Ekphrasis In The Iliad

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It is during the ancient times that the first instance of ekphrasis has been recorded. The most famous and most often quoted ekphrasis appears in Greek literature, in Homer’s Iliad. In the 18th Book of this work, Homer brings forth an elaborate picture about the making of the Shield of Achilles. When Hephaestus starts upon his work, Homer narrates:
First fashioned he a shield, great and sturdy, adorning it cunningly in every part, and round about it set a bright rim, threefold and glittering, and therefrom made fast a silver baldric. Five were the layers of the shield itself; and on it he wrought many curious devices with cunning skill. (Book 18, 478)
The later passages continue to describe the process of creation of the shield. Hephaestus’s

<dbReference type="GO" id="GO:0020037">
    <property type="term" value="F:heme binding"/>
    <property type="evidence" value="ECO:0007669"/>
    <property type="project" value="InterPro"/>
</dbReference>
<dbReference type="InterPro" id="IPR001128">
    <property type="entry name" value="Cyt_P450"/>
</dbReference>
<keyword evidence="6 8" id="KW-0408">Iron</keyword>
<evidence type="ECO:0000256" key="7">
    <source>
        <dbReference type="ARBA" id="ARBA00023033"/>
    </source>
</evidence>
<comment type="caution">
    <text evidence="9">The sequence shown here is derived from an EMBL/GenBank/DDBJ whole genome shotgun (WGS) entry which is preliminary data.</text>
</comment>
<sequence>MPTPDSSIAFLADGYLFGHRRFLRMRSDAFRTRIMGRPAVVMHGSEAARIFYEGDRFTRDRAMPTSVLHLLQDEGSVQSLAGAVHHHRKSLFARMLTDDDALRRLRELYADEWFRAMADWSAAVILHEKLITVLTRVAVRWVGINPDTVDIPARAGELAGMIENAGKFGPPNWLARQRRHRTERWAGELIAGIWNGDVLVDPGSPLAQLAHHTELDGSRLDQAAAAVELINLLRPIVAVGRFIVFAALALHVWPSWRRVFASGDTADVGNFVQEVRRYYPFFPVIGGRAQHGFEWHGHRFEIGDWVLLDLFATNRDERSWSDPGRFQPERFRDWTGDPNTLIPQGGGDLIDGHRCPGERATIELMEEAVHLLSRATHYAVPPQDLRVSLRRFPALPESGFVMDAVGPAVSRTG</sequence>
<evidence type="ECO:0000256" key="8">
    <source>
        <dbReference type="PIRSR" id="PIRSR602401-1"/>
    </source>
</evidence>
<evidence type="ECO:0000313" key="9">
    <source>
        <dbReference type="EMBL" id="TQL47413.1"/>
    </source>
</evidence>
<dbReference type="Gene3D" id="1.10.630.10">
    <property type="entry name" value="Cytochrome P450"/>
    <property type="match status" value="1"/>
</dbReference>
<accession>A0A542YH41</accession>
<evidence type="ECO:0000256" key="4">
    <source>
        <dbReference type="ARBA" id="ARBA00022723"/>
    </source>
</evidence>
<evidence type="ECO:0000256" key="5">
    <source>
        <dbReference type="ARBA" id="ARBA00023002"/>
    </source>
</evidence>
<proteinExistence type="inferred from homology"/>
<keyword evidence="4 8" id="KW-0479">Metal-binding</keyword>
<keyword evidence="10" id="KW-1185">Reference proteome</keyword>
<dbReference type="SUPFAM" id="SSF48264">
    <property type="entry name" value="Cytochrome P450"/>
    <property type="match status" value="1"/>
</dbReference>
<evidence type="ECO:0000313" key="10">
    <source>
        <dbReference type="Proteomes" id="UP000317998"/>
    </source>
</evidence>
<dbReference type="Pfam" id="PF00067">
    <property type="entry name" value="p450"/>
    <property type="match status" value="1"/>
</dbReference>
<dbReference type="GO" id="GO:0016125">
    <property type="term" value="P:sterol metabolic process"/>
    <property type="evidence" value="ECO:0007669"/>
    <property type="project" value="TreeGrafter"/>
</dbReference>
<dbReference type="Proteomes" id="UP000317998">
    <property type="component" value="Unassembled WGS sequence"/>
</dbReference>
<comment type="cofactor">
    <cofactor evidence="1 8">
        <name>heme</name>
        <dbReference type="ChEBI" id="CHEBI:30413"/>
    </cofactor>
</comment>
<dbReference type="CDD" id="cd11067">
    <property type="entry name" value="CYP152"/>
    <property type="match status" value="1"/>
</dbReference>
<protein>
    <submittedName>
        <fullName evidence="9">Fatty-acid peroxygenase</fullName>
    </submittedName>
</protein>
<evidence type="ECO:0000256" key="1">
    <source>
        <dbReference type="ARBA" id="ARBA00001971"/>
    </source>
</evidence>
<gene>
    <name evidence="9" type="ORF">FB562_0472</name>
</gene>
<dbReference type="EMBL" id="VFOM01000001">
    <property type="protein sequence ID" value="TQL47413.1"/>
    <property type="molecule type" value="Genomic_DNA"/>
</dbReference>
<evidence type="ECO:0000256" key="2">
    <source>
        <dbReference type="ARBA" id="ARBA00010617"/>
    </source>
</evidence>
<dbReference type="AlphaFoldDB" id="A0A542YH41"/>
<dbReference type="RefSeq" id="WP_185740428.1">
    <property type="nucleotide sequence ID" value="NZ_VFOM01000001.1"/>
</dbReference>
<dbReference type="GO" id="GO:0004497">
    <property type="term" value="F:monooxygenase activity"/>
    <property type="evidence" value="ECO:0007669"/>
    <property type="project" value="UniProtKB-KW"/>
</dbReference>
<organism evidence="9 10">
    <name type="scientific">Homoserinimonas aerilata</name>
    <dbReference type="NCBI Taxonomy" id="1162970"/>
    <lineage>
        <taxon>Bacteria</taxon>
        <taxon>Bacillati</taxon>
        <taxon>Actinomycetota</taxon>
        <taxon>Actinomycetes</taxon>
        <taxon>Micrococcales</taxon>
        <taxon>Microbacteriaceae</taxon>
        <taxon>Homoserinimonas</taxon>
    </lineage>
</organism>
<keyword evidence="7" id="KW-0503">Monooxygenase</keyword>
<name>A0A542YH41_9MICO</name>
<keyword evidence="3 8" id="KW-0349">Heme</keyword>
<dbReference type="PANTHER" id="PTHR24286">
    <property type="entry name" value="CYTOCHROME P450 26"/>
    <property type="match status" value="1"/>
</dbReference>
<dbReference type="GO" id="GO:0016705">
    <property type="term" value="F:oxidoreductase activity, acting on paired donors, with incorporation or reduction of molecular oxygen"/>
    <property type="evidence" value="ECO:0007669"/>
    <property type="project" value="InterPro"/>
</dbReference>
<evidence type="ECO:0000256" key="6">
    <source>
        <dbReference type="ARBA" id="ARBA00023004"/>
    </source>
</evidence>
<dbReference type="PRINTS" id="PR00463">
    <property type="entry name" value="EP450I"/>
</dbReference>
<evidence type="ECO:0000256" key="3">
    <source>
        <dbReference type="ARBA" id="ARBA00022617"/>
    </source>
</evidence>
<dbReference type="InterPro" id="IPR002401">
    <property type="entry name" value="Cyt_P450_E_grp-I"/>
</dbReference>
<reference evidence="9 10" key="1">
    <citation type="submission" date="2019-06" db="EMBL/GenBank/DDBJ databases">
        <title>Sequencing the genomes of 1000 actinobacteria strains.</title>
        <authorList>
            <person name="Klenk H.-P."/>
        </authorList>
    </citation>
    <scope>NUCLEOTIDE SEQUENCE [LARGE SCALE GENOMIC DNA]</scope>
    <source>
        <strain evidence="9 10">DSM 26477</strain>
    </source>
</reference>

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He starts his inquiry from a critical and theoretical point of view, and he considers the ancient practice of the ekphrasis as follows: “It was, then, a device intended to interrupt the temporality of discourse, to freeze it during its indulgence in spatial exploration” (Krieger 1992, 7). As a starting point of his study he accepts Spitzer’s definition of the ekphrasis. He proposes to expand the usage of the term in a wider context and he states: “Even while deferring the special connection between ekphrasis and works of the plastic arts, I will broaden the range of possible ekphrastic objects by re-connecting ekphrasis to all ‘word-painting’” (Krieger 1992, 9). The term “word-painting” that he uses stands for the descriptions of visual works of art. Thus, he applies the term ekphrasis not only to mere words that describe an “objets d’art” as Spitzer mentioned, but more extensively, to the capacity of the words within the language to describe pictorial works of art. He mentions that this ‘(re)-connection’ of the term ekphrasis with the visual arts (as for e.g. painting) is favourable and advantageous both for the discourse and for the reader. Or in other words, the description of a pictorial work of art within a discourse doesn’t have to be regarded as a competition between the verbal and its visual representation, because the pictorial work of art has its own “spatial completeness” and it has a “constant” state of being; because of these characteristics it doesn’t rely on the reader’s perceptual ability, which may vary from subject to subject, because a pictorial work of art already has a “fixed representation” (Krieger 1992, 8). As a consequence, the verbal representation of a pictorial representation enriches the discourse in which it
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